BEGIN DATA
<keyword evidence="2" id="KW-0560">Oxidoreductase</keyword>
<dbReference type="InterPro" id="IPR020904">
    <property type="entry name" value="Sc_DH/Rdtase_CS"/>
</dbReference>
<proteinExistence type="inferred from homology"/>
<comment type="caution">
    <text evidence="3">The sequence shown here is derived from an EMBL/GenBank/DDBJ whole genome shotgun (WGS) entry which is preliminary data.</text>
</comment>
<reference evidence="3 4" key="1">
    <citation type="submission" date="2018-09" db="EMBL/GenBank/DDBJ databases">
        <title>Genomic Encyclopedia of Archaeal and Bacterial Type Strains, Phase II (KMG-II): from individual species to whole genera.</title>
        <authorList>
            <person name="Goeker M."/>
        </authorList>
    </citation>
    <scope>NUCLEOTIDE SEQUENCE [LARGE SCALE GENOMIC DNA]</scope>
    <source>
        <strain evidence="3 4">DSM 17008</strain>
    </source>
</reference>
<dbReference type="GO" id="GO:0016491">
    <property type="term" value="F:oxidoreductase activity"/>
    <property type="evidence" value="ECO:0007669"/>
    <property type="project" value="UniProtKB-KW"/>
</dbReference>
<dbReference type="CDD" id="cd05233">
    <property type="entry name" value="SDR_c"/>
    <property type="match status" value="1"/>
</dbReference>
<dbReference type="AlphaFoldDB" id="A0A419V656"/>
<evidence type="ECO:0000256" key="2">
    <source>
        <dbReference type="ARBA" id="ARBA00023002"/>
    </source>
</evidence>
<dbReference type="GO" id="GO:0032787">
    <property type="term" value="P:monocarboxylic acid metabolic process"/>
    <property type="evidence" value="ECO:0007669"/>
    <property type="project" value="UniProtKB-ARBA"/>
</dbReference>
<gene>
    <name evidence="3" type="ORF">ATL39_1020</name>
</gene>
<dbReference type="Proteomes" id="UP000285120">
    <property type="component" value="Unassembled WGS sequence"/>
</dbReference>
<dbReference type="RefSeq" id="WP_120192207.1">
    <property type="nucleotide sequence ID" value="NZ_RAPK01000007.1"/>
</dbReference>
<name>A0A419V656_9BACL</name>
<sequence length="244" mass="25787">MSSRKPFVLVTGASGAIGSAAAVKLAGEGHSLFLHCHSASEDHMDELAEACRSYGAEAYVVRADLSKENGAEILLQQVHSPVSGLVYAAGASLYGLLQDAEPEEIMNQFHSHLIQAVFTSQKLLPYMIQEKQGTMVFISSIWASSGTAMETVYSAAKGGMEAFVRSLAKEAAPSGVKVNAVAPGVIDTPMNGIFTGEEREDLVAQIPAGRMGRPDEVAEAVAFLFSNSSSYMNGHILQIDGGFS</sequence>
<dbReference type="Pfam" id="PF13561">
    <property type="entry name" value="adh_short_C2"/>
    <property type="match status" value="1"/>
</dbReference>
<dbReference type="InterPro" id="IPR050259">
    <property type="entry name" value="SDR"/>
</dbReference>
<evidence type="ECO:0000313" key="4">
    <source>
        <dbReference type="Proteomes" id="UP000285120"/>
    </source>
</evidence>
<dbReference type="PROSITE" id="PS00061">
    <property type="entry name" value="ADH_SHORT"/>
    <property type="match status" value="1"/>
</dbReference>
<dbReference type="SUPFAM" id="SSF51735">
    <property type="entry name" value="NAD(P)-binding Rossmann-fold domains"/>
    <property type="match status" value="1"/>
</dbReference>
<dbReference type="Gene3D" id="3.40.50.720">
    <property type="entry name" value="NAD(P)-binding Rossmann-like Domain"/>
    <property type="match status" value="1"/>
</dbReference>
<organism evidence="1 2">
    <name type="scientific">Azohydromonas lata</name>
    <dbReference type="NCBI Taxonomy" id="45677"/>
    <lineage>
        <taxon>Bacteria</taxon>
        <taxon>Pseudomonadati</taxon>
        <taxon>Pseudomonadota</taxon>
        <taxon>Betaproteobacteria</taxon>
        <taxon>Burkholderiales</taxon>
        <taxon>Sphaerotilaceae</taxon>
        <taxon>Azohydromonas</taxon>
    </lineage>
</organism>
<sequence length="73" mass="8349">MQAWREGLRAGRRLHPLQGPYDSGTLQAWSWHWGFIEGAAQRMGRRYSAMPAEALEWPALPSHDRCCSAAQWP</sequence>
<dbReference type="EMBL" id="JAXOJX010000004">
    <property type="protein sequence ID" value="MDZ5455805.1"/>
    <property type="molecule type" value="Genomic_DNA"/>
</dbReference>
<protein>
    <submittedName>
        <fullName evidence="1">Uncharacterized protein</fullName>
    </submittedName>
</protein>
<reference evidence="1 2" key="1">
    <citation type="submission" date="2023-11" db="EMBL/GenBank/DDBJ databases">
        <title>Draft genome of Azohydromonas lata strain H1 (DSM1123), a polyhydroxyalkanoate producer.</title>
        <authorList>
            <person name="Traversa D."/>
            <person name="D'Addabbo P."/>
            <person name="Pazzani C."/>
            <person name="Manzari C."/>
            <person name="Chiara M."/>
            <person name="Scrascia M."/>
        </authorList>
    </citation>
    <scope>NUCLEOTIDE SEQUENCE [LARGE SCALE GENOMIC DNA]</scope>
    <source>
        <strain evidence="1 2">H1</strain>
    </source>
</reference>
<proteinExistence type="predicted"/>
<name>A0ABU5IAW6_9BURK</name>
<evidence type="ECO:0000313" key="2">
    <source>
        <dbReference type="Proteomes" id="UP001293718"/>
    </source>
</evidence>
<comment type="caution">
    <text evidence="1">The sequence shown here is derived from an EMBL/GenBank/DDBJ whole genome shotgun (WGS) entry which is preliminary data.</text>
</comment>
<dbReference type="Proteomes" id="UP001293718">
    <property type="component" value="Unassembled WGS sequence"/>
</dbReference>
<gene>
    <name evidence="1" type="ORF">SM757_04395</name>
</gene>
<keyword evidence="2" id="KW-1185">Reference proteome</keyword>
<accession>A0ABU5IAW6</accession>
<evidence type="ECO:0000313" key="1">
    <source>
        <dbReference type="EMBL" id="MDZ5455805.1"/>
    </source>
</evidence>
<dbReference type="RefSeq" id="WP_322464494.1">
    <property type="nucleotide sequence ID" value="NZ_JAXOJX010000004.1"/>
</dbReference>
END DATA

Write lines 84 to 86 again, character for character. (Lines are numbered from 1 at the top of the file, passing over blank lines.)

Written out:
        <taxon>Burkholderiales</taxon>
        <taxon>Sphaerotilaceae</taxon>
        <taxon>Azohydromonas</taxon>